Virginia Tech researchers have created a highly efficient microfluidic chromatin immunoprecipitation (ChIP) device for extracting ChIP DNA. High efficiency extraction of ChIP DNA from cells often represents a critical roadblock for increasing the sensitivity of ChIP assays.
This new microfluidic device takes advantage of the improvement in precipitation efficiency in a microscale chamber to reduce the duration of immunoprecipitation from overnight (in conventional protocols) to less than 100 min. After optimizing the bead coating and bead amount, the inventors were able to extract >1 ng ChIP DNA from as few as 10000 cells and this yield was roughly ~100 fold higher than the previous reports (10~50 pg from 10000 cells).
This microfluidic ChIP technology is superior for immunoprecipitation for several reasons. First, microfluidic chambers offer tiny volumes that build up high concentrations from trace amounts of molecules. Such high concentrations facilitate adsorption kinetics and completeness. Second, in this design, IP beads are used that take up a substantial fraction of the tiny volume (e.g. 15-40%, compared to 5% in the standard ChIP28) so that the surface area/volume ratio is huge. The increased contact between the bead surface (coated with antibody) and the target protein-DNA complexes promotes high efficiency for ChIP. Third, a unique feature of this device is that it has structures and setup for oscillatory washing of beads. Alternating pressure pulses were applied at the two ends of the microfluidic chamber to move the beads back and forth. Such arrangement effectively removes nonspecific adsorption after high efficiency adsorption. Finally, microfluidics also offers the additional benefits of integrating various steps and minimizing material loss among these steps.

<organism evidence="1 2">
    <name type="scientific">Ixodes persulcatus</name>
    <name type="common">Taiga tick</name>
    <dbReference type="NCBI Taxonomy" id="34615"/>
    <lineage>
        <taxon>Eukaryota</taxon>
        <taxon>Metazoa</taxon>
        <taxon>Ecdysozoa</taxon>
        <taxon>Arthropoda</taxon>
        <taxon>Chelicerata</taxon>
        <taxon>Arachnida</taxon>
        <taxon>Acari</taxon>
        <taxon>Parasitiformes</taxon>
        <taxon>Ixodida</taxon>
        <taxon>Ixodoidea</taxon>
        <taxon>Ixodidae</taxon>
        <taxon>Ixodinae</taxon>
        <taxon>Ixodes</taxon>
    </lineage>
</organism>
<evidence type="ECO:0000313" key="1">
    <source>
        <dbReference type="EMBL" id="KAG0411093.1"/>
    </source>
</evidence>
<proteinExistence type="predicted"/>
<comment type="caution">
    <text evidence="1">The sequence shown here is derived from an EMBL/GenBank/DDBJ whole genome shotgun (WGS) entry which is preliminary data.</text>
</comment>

Virginia Tech Intellectual Properties is seeking a commercialization partner to bring this innovative new device to market.